There is no evidence that ethnic and linguistic fragmentation leads to higher growth

According to Alesina et al.’s estimates, if Canada’s ethnic fragmentation was as low as in the U.S., we would have 0.4 percentage points more in annual growth in per capita GDP. In 40 years, this would translate into an additional US$800 billion in annual GDP.

When ethnically fragmented populations are associated with high degree of income inequality, the risk of social conflict grows. Since inequality is less severe in Canada, we avoid the conflicts of Nigeria and Bolivia.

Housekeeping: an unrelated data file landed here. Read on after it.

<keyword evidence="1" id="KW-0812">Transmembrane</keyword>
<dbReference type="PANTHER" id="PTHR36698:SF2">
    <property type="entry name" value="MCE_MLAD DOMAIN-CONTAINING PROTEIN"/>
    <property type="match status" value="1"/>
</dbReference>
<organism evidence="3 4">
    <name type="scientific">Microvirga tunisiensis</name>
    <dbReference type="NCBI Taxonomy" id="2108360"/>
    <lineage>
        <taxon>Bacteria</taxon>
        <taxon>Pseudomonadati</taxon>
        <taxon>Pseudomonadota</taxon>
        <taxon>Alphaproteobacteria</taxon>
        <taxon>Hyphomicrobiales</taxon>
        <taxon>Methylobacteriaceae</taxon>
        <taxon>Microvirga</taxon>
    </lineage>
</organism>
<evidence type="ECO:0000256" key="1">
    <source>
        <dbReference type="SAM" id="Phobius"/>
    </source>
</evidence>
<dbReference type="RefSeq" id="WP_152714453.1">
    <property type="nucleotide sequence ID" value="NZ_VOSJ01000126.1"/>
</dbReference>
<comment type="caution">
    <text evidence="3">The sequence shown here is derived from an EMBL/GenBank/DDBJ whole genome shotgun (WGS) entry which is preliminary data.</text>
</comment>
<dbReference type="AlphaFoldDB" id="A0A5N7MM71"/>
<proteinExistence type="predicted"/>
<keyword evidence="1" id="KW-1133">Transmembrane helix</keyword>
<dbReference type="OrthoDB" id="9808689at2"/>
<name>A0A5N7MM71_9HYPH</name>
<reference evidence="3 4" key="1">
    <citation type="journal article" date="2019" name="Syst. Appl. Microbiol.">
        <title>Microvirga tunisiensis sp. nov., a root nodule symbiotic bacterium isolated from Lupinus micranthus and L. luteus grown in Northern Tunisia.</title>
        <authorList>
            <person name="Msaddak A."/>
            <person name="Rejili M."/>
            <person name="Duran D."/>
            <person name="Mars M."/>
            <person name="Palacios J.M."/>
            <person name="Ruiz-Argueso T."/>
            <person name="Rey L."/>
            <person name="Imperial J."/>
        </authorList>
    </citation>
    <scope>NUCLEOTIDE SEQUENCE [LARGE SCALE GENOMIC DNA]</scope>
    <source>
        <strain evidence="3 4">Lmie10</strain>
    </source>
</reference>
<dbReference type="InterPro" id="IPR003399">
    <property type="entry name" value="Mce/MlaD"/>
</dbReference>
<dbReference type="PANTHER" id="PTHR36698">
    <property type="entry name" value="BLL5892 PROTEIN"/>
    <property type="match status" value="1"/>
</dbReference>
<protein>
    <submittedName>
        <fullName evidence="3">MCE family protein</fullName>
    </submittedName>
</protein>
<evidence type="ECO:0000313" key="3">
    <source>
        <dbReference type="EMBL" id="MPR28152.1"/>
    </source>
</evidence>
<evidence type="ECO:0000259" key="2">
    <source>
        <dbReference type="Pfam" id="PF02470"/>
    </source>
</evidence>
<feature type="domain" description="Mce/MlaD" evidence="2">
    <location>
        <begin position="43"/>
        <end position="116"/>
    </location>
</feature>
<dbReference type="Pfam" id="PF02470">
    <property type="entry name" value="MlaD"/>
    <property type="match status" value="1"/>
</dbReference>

Fragmentation also impacts governance. Ethnically fragmented populations tend to have more party proliferation, especially under proportional representation. Voters gravitate to parties to which they identify culturally or socially, not just on the basis of national issues. First-past-the-post voting in countries like Canada and the U.S. reduces party proliferation in fragmented countries. (Certainly not many people have given Bernier’s new breakaway political movement much chance of going far.)

It’s wise not to overplay these conclusions since fragmentation is highly linked with other factors as well (particularly, distance from the equator). Legal history also matters. What is critical to note, though, is that there is no evidence to support the political hypothesis that ethnic and linguistic fragmentation — a.k.a. “diversity” — leads to higher growth. Only religious fragmentation has been correlated with improved growth.